The first fiction from Between the World and Me author, Ta-Nehisi Coates; Ann Patchett returns with a story of two moneyed siblings whose lives are upended when their stepmother ousts them from the only home they’ve ever known; Alice Hoffman puts a supernatural spin on a WWII novel, and more.
Learn more about these and all of our picks for the Best Books of the Month.
The Water Dancer by Ta-Nehisi Coates
Ta-Nehisi Coates is the author of one of the most important nonfiction books of this decade, Between the World and Me, which means that his fiction debut arrives with a great amount of anticipation. Would the urgency of his nonfiction writing come through in a novel? Would he be as nimble in a made-up world? Would it be good? The answer to all of these questions is a resounding yes. Coates’s novel is the story of Hiram Walker, who was born into slavery on a Virginia plantation that is owned by his white father and experiencing a slow decline. Although Hiram is gifted with a photographic memory, his mother—who was sold away when he was young—is the one thing he cannot remember. Indeed, many of the women in his life are taken away from him too early—a fact that will guide his actions later in the novel. The story blends the brutality of history with more imaginative elements: for example, white people are called the Quality, black people are called the Tasked; and Hiram possesses powers that fall into the spectrum of magical realism. As the novel moves north to Philadelphia, where Hiram grows into his own and begins working for the Underground, and eventually turns back to his southern birthplace, the fantastical elements only give greater power to the story. The Water Dancer is a stirring debut, and Coates is the novelist we were hoping he would be. --Chris Schluep
The Dutch House by Ann Patchett
The best authors make the pages they write come to life: their words and characters shimmer with authenticity, motivation, and desire. The story can be simple or complex, familiar or otherworldly, but without connection, it is nothing. In Ann Patchett’s eighth novel, The Dutch House, everyone and everything bustles with vitality. It is a story about the interminable bond between siblings and it is an absolute joy to read. The novel follows a brother and sister who grow up in a fairy tale—a huge house, a loving father, and a caring staff. The only thing that’s missing is their mother, who had a more fraught existence, and fled the pressures of managing the household when they were young. When their father dies and leaves his fortune to their stepmother, the kids are left to fend for themselves, going on to live a drastically different life than they had imagined. The house of their youth haunts them through adulthood, and revenge is their desire—but not in the way you imagine. The Dutch House is moving and thoughtful—a quietly brilliant novel that has quickly become a favorite. —Al Woodworth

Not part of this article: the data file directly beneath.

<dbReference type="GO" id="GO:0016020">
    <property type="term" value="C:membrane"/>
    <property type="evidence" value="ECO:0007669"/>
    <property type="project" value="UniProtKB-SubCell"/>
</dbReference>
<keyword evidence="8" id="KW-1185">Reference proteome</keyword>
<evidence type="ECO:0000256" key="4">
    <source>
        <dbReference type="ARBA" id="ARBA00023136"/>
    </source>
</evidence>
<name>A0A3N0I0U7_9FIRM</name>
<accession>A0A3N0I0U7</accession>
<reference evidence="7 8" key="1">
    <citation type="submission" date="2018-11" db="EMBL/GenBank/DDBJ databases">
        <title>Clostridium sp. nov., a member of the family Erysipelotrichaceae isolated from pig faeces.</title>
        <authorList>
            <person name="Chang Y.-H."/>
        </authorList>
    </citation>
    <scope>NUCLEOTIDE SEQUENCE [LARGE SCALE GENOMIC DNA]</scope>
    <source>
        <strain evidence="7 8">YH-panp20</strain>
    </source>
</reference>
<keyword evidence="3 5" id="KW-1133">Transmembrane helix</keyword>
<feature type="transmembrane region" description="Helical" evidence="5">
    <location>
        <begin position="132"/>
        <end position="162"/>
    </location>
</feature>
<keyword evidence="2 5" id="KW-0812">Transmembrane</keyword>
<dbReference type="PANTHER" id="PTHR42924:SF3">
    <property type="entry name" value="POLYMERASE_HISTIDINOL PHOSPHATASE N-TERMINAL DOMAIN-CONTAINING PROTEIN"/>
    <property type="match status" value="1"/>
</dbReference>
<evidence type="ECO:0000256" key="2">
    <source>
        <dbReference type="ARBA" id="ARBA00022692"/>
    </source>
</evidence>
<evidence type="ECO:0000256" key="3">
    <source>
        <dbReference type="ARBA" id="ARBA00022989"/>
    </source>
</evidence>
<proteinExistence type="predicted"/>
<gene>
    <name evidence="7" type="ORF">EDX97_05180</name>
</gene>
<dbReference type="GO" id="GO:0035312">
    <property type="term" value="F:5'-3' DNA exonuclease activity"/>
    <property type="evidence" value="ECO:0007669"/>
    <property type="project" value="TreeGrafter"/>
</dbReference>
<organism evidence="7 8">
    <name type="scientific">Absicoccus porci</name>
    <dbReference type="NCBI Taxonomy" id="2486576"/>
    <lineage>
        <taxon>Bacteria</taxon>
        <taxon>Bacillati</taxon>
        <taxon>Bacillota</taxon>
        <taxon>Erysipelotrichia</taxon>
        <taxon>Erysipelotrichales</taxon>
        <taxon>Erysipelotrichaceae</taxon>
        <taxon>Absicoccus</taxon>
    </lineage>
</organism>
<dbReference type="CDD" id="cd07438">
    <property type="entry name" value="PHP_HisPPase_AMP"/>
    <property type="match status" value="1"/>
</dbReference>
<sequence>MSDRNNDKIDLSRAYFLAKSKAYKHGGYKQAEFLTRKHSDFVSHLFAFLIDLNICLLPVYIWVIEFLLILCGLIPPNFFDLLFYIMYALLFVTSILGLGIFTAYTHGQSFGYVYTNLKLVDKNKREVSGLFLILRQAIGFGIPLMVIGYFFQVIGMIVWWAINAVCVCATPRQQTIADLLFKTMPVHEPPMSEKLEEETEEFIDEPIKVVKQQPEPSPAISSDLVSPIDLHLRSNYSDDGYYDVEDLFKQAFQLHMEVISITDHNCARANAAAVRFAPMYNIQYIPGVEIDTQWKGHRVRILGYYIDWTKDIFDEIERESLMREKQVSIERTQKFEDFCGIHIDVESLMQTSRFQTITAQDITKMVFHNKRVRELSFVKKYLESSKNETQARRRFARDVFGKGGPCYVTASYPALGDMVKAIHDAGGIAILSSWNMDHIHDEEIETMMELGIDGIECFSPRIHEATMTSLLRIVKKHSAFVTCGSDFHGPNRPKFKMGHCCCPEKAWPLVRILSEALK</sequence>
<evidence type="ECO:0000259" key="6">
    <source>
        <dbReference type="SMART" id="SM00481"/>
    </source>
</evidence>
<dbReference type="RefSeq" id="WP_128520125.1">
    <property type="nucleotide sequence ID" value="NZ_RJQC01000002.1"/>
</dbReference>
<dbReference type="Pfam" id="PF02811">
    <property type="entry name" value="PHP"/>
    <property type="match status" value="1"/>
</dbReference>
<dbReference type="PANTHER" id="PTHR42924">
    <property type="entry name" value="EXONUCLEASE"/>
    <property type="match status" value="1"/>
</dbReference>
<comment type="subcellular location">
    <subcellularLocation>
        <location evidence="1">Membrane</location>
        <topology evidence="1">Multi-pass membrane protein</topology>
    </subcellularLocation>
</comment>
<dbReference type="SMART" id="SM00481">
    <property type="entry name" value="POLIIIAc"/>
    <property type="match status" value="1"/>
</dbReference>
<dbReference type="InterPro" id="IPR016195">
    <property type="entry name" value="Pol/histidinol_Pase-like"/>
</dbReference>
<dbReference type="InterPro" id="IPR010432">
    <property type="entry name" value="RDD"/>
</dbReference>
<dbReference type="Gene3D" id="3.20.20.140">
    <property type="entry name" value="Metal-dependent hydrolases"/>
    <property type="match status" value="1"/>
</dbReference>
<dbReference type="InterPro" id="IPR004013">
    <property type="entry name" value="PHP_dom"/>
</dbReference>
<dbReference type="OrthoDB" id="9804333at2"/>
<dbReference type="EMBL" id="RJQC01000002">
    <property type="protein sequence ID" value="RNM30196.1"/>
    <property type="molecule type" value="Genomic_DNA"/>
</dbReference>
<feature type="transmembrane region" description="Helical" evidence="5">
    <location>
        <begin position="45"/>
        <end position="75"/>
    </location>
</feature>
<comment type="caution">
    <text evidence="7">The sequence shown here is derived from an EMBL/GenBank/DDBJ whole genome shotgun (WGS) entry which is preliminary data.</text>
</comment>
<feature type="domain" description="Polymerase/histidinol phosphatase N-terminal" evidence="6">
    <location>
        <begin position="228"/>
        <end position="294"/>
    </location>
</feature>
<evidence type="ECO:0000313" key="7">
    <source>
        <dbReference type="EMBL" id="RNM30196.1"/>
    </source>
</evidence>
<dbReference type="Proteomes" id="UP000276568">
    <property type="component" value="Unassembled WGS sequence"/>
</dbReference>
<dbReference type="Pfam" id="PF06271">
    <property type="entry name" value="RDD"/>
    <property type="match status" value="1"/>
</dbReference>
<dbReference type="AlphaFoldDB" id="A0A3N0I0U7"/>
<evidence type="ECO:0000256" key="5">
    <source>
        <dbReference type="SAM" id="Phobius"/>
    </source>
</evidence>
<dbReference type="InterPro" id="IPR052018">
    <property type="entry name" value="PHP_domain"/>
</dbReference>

The World That We Knew by Alice Hoffman
Alice Hoffman's novel is a beautiful union of history and myth in a world gone wrong. As The World That We Knew begins in Berlin in the spring of 1941, Hanni Kohn is left with no choice but to get her 12-year-old daughter, Lea, out of Germany if she has any hope of saving her life. Hanni will do anything to for Lea, even something as dangerous as soliciting the creation of a mystical golem to act as her protector. Ettie is a rabbi's daughter, wise beyond her years, and when Hanni comes to her home pleading for help, Ettie takes matters into her own hands. Ettie, Lea, and the golem they name Ava make their way to Paris, Ava and Lea following one path and Ettie another. Hoffman’s tale of these three lives is one of love and sacrifice, kindness and cruelty, and throughout it all the Angel of Death fills book after book with the names of those murdered by the Nazis. The World That We Knew is exquisite and hopeful, a reminder that even when life as we know it has disappeared, and evil seems to have inexplicably won the upper hand, love will always find a way. --Seira Wilson
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